New York Times' election needle experiences technical difficulties

New York Times' election needle experiences technical difficulties

The New York Times's notorious election forecast needle experienced technical difficulties Tuesday evening, prompting a flurry of jokes on social media as midterm results filtered in.

The needle, which projects the likelihood of a particular outcome, such as which party will control the House or how many seats each party might win, was not up and running until about 9:45 p.m. Eastern time, after several states already reported results.

ADVERTISEMENT

"Well. We have issues over here. Don't know when we'll have something," Nate Cohn, a writer for The Upshot at The New York Times, wrote on Twitter.

"Well, technical difficulties persist on the needle," he added around 8:45 p.m. "But the basic outline of the night seems to be clear: A rehash of the 2016 election, but with more Democratic strength."

Cohn shared at 9:45 p.m. that the needle was back up and functioning. At that point, the tool gave Democrats overwhelming odds to retake control of the House. 

The needle, which has become a staple of The New York Times's Upshot page, gained notoriety during the 2016 presidential race, when it moved from a solid forecast for Hillary ClintonHillary Diane Rodham ClintonWhat the Mueller report tells us about Putin, Russia and Trump's election Steve Bullock puts Citizens United decision at center of presidential push Feehery: A whole new season of 'Game of Thrones' MORE toward a victory for President TrumpDonald John TrumpWhat the Mueller report tells us about Putin, Russia and Trump's election Fox's Brit Hume fires back at Trump's criticism of the channel Anti-US trade war song going viral in China MORE.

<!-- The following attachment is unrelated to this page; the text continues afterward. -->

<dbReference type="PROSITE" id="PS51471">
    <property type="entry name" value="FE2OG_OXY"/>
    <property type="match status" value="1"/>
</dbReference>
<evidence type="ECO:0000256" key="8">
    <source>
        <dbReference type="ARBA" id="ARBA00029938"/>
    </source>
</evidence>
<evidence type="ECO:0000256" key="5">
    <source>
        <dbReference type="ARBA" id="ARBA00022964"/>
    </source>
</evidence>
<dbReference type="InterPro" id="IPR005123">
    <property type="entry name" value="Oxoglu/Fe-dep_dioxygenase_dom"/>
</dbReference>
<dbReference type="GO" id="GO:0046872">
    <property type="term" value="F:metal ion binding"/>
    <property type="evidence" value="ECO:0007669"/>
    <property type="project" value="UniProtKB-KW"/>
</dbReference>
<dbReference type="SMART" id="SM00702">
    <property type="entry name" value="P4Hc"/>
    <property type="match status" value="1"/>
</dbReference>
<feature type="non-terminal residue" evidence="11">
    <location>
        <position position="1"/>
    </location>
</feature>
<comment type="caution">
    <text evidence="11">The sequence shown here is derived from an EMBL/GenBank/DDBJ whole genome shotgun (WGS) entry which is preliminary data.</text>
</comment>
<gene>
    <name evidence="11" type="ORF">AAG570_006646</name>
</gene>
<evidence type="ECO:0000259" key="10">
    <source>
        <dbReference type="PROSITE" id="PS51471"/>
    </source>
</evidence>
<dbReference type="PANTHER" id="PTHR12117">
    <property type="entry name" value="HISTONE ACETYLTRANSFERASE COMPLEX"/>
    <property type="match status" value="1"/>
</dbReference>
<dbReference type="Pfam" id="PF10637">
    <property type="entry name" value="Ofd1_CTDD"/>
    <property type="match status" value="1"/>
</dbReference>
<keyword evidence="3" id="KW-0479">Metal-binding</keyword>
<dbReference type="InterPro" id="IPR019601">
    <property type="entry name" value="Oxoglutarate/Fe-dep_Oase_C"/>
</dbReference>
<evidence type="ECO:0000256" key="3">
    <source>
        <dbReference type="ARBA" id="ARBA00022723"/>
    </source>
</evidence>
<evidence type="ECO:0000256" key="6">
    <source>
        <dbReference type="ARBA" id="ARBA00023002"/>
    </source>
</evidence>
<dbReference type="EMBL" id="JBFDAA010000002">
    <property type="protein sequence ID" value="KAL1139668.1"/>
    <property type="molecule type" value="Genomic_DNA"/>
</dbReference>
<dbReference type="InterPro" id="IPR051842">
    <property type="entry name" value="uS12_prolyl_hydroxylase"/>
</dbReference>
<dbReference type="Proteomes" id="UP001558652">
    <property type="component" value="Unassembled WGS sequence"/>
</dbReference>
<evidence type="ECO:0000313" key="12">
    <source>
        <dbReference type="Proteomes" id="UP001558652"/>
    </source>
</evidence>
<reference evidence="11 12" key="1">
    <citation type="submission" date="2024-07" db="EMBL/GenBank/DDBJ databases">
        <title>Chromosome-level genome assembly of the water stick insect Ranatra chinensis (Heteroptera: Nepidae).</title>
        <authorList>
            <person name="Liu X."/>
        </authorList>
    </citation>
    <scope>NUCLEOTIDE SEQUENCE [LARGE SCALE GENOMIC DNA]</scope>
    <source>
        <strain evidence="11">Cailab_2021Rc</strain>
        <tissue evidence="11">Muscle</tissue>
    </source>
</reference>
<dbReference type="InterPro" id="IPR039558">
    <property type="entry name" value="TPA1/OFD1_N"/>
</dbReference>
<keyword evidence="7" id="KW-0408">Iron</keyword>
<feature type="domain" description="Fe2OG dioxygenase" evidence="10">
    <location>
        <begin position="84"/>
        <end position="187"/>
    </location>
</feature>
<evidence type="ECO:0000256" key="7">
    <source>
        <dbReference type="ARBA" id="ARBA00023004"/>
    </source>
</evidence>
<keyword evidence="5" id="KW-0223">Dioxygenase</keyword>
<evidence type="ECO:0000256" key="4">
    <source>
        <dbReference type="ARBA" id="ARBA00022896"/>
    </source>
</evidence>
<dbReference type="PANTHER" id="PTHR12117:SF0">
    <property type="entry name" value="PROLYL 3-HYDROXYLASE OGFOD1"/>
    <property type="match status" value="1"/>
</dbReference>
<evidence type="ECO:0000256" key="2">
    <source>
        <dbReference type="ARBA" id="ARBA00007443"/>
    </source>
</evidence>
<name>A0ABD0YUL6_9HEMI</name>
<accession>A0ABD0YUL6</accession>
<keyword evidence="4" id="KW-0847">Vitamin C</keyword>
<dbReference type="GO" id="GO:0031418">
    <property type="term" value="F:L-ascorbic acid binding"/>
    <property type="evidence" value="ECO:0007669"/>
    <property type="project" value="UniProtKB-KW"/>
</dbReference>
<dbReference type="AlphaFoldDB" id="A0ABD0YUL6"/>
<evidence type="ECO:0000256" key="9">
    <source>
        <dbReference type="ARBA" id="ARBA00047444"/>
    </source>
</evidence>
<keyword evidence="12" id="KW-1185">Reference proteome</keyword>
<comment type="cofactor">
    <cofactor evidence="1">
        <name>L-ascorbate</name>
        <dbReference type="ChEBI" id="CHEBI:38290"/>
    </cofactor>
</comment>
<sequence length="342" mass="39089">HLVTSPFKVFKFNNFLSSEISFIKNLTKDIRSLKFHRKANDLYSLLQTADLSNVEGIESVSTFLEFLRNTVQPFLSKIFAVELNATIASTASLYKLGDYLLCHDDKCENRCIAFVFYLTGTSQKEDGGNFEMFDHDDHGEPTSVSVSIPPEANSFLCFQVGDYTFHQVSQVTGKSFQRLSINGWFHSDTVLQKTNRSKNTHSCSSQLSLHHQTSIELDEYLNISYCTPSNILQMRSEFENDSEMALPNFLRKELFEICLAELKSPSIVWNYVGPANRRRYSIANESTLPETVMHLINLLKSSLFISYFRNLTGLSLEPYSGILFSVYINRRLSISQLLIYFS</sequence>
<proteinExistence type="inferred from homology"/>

Many election observers, whose anxiety fluctuates along with the needle, celebrated the news that the feature was slow to make a return on Tuesday.

The needle was also taken down in a Pennsylvania special election in March after one county said it would not release results by precinct, which was necessary to assess the probability of the outcome.

Updated at 9:58 p.m.